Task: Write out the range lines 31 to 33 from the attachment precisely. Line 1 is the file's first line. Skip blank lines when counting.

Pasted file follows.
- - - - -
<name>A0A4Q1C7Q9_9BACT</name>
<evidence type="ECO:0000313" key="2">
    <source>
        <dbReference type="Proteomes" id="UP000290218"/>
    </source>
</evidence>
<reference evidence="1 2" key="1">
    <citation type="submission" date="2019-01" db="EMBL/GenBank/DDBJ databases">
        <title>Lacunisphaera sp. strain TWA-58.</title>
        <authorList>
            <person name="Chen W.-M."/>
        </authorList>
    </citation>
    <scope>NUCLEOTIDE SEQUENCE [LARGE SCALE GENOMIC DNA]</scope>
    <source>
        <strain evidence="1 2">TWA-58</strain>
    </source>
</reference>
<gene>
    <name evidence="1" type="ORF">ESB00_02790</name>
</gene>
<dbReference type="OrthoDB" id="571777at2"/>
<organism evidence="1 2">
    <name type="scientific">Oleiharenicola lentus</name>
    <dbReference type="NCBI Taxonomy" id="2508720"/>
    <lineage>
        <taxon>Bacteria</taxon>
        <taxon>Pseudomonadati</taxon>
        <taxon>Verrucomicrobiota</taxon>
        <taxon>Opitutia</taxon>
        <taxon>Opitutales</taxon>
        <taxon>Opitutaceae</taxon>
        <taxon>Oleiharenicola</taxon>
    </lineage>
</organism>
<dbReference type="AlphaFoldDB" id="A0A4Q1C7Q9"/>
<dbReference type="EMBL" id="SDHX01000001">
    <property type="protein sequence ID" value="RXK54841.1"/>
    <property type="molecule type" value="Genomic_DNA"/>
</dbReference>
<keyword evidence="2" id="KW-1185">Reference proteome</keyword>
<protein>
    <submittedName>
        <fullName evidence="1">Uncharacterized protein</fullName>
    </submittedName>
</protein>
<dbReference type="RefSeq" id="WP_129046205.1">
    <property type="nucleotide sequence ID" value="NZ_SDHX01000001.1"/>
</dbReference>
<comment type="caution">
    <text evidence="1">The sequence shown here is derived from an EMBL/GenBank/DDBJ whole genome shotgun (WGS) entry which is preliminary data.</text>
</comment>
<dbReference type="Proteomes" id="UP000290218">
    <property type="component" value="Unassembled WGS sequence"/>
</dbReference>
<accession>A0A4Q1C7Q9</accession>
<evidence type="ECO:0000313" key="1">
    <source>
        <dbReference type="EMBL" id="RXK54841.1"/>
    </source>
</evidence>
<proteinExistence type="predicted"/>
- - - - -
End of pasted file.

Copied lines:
        <taxon>Opitutales</taxon>
        <taxon>Opitutaceae</taxon>
        <taxon>Oleiharenicola</taxon>